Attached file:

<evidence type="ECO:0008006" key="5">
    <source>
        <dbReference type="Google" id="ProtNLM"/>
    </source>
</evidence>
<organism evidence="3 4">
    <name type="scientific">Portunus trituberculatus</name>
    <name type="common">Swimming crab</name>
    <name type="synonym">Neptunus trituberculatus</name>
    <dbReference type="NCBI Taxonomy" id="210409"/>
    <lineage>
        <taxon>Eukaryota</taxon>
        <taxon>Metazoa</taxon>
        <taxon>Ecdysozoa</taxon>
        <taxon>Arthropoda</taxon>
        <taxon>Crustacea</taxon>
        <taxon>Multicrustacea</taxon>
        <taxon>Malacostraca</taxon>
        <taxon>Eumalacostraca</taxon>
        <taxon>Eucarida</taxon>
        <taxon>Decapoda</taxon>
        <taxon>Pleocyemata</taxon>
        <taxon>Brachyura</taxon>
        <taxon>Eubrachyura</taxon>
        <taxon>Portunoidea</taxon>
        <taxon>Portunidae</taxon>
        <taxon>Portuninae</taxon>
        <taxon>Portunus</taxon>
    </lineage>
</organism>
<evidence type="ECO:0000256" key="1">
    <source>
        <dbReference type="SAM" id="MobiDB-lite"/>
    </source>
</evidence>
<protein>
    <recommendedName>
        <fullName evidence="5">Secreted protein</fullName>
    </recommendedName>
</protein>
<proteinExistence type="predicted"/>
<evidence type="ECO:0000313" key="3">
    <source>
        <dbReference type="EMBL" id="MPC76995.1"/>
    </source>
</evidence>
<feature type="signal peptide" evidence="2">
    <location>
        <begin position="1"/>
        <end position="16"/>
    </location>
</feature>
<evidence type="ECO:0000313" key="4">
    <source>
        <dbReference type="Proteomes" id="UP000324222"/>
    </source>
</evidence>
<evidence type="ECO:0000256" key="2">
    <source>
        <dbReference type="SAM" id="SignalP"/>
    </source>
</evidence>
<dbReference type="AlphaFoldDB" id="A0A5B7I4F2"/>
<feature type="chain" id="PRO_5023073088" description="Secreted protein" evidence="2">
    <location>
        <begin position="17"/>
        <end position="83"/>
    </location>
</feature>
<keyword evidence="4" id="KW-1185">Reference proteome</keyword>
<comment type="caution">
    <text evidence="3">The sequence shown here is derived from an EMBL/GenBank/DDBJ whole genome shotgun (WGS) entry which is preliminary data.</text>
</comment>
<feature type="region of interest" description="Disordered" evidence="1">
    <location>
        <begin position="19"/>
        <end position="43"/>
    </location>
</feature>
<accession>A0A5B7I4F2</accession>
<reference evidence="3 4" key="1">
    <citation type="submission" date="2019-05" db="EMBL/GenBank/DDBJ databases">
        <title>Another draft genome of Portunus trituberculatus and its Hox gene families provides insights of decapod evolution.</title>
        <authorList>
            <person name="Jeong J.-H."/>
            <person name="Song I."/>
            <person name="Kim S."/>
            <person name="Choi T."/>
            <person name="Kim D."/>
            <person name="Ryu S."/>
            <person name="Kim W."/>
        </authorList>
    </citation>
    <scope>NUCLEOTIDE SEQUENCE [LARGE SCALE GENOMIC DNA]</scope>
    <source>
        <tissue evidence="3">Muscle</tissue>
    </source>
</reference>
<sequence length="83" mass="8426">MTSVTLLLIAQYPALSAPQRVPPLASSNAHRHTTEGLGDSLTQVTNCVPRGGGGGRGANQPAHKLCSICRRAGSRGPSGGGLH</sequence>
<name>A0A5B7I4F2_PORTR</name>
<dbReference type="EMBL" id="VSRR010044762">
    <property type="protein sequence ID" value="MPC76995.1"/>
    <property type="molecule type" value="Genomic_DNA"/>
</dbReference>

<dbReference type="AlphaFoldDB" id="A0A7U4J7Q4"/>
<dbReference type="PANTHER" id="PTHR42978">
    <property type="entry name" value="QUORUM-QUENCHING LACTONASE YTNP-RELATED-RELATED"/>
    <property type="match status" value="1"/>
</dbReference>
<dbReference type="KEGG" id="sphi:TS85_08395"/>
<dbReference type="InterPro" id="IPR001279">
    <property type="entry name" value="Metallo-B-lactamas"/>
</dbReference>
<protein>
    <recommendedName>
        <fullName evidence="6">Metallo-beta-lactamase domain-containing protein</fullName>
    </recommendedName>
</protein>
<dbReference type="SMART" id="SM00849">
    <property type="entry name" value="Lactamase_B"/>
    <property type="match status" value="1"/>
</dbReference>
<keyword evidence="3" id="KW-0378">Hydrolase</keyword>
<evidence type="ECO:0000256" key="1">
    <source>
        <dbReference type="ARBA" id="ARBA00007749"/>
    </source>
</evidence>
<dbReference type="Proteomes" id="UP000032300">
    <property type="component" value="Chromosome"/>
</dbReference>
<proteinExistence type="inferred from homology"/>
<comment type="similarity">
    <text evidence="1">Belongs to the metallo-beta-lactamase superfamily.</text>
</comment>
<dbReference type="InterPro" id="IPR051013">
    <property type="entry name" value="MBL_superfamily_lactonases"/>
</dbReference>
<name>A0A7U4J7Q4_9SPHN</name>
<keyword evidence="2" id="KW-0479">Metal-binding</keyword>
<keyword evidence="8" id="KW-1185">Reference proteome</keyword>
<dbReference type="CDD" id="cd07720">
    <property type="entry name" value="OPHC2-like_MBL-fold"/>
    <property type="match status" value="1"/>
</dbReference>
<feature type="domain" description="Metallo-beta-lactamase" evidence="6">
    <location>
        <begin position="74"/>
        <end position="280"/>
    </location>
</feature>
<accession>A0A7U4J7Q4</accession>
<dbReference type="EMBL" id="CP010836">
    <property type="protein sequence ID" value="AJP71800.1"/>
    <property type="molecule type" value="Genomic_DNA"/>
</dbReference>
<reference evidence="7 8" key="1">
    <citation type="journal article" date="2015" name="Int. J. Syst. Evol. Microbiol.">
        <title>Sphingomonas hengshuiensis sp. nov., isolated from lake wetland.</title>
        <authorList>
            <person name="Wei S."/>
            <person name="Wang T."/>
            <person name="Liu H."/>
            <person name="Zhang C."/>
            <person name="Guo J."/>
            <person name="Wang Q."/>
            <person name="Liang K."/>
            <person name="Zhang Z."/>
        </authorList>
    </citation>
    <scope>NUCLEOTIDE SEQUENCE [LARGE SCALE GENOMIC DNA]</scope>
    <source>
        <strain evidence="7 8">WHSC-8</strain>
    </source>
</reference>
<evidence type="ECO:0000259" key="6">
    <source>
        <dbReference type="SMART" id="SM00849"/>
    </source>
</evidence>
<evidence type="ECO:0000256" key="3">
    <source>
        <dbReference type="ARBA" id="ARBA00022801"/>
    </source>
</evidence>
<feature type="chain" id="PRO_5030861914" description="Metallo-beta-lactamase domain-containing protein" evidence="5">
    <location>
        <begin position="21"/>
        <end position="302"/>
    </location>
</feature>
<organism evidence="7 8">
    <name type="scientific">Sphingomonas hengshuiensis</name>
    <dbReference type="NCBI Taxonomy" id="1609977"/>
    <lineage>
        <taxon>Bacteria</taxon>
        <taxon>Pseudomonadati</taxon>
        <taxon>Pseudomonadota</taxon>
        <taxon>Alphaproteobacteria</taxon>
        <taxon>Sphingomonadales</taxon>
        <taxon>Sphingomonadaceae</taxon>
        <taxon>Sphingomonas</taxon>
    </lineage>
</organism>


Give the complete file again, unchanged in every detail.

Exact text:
<evidence type="ECO:0008006" key="5">
    <source>
        <dbReference type="Google" id="ProtNLM"/>
    </source>
</evidence>
<organism evidence="3 4">
    <name type="scientific">Portunus trituberculatus</name>
    <name type="common">Swimming crab</name>
    <name type="synonym">Neptunus trituberculatus</name>
    <dbReference type="NCBI Taxonomy" id="210409"/>
    <lineage>
        <taxon>Eukaryota</taxon>
        <taxon>Metazoa</taxon>
        <taxon>Ecdysozoa</taxon>
        <taxon>Arthropoda</taxon>
        <taxon>Crustacea</taxon>
        <taxon>Multicrustacea</taxon>
        <taxon>Malacostraca</taxon>
        <taxon>Eumalacostraca</taxon>
        <taxon>Eucarida</taxon>
        <taxon>Decapoda</taxon>
        <taxon>Pleocyemata</taxon>
        <taxon>Brachyura</taxon>
        <taxon>Eubrachyura</taxon>
        <taxon>Portunoidea</taxon>
        <taxon>Portunidae</taxon>
        <taxon>Portuninae</taxon>
        <taxon>Portunus</taxon>
    </lineage>
</organism>
<evidence type="ECO:0000256" key="1">
    <source>
        <dbReference type="SAM" id="MobiDB-lite"/>
    </source>
</evidence>
<protein>
    <recommendedName>
        <fullName evidence="5">Secreted protein</fullName>
    </recommendedName>
</protein>
<proteinExistence type="predicted"/>
<evidence type="ECO:0000313" key="3">
    <source>
        <dbReference type="EMBL" id="MPC76995.1"/>
    </source>
</evidence>
<feature type="signal peptide" evidence="2">
    <location>
        <begin position="1"/>
        <end position="16"/>
    </location>
</feature>
<evidence type="ECO:0000313" key="4">
    <source>
        <dbReference type="Proteomes" id="UP000324222"/>
    </source>
</evidence>
<evidence type="ECO:0000256" key="2">
    <source>
        <dbReference type="SAM" id="SignalP"/>
    </source>
</evidence>
<dbReference type="AlphaFoldDB" id="A0A5B7I4F2"/>
<feature type="chain" id="PRO_5023073088" description="Secreted protein" evidence="2">
    <location>
        <begin position="17"/>
        <end position="83"/>
    </location>
</feature>
<keyword evidence="4" id="KW-1185">Reference proteome</keyword>
<comment type="caution">
    <text evidence="3">The sequence shown here is derived from an EMBL/GenBank/DDBJ whole genome shotgun (WGS) entry which is preliminary data.</text>
</comment>
<feature type="region of interest" description="Disordered" evidence="1">
    <location>
        <begin position="19"/>
        <end position="43"/>
    </location>
</feature>
<accession>A0A5B7I4F2</accession>
<reference evidence="3 4" key="1">
    <citation type="submission" date="2019-05" db="EMBL/GenBank/DDBJ databases">
        <title>Another draft genome of Portunus trituberculatus and its Hox gene families provides insights of decapod evolution.</title>
        <authorList>
            <person name="Jeong J.-H."/>
            <person name="Song I."/>
            <person name="Kim S."/>
            <person name="Choi T."/>
            <person name="Kim D."/>
            <person name="Ryu S."/>
            <person name="Kim W."/>
        </authorList>
    </citation>
    <scope>NUCLEOTIDE SEQUENCE [LARGE SCALE GENOMIC DNA]</scope>
    <source>
        <tissue evidence="3">Muscle</tissue>
    </source>
</reference>
<sequence length="83" mass="8426">MTSVTLLLIAQYPALSAPQRVPPLASSNAHRHTTEGLGDSLTQVTNCVPRGGGGGRGANQPAHKLCSICRRAGSRGPSGGGLH</sequence>
<name>A0A5B7I4F2_PORTR</name>
<dbReference type="EMBL" id="VSRR010044762">
    <property type="protein sequence ID" value="MPC76995.1"/>
    <property type="molecule type" value="Genomic_DNA"/>
</dbReference>

<dbReference type="AlphaFoldDB" id="A0A7U4J7Q4"/>
<dbReference type="PANTHER" id="PTHR42978">
    <property type="entry name" value="QUORUM-QUENCHING LACTONASE YTNP-RELATED-RELATED"/>
    <property type="match status" value="1"/>
</dbReference>
<dbReference type="KEGG" id="sphi:TS85_08395"/>
<dbReference type="InterPro" id="IPR001279">
    <property type="entry name" value="Metallo-B-lactamas"/>
</dbReference>
<protein>
    <recommendedName>
        <fullName evidence="6">Metallo-beta-lactamase domain-containing protein</fullName>
    </recommendedName>
</protein>
<dbReference type="SMART" id="SM00849">
    <property type="entry name" value="Lactamase_B"/>
    <property type="match status" value="1"/>
</dbReference>
<keyword evidence="3" id="KW-0378">Hydrolase</keyword>
<evidence type="ECO:0000256" key="1">
    <source>
        <dbReference type="ARBA" id="ARBA00007749"/>
    </source>
</evidence>
<dbReference type="Proteomes" id="UP000032300">
    <property type="component" value="Chromosome"/>
</dbReference>
<proteinExistence type="inferred from homology"/>
<comment type="similarity">
    <text evidence="1">Belongs to the metallo-beta-lactamase superfamily.</text>
</comment>
<dbReference type="InterPro" id="IPR051013">
    <property type="entry name" value="MBL_superfamily_lactonases"/>
</dbReference>
<name>A0A7U4J7Q4_9SPHN</name>
<keyword evidence="2" id="KW-0479">Metal-binding</keyword>
<keyword evidence="8" id="KW-1185">Reference proteome</keyword>
<dbReference type="CDD" id="cd07720">
    <property type="entry name" value="OPHC2-like_MBL-fold"/>
    <property type="match status" value="1"/>
</dbReference>
<feature type="domain" description="Metallo-beta-lactamase" evidence="6">
    <location>
        <begin position="74"/>
        <end position="280"/>
    </location>
</feature>
<accession>A0A7U4J7Q4</accession>
<dbReference type="EMBL" id="CP010836">
    <property type="protein sequence ID" value="AJP71800.1"/>
    <property type="molecule type" value="Genomic_DNA"/>
</dbReference>
<reference evidence="7 8" key="1">
    <citation type="journal article" date="2015" name="Int. J. Syst. Evol. Microbiol.">
        <title>Sphingomonas hengshuiensis sp. nov., isolated from lake wetland.</title>
        <authorList>
            <person name="Wei S."/>
            <person name="Wang T."/>
            <person name="Liu H."/>
            <person name="Zhang C."/>
            <person name="Guo J."/>
            <person name="Wang Q."/>
            <person name="Liang K."/>
            <person name="Zhang Z."/>
        </authorList>
    </citation>
    <scope>NUCLEOTIDE SEQUENCE [LARGE SCALE GENOMIC DNA]</scope>
    <source>
        <strain evidence="7 8">WHSC-8</strain>
    </source>
</reference>
<evidence type="ECO:0000259" key="6">
    <source>
        <dbReference type="SMART" id="SM00849"/>
    </source>
</evidence>
<evidence type="ECO:0000256" key="3">
    <source>
        <dbReference type="ARBA" id="ARBA00022801"/>
    </source>
</evidence>
<feature type="chain" id="PRO_5030861914" description="Metallo-beta-lactamase domain-containing protein" evidence="5">
    <location>
        <begin position="21"/>
        <end position="302"/>
    </location>
</feature>
<organism evidence="7 8">
    <name type="scientific">Sphingomonas hengshuiensis</name>
    <dbReference type="NCBI Taxonomy" id="1609977"/>
    <lineage>
        <taxon>Bacteria</taxon>
        <taxon>Pseudomonadati</taxon>
        <taxon>Pseudomonadota</taxon>
        <taxon>Alphaproteobacteria</taxon>
        <taxon>Sphingomonadales</taxon>
        <taxon>Sphingomonadaceae</taxon>
        <taxon>Sphingomonas</taxon>
    </lineage>
</organism>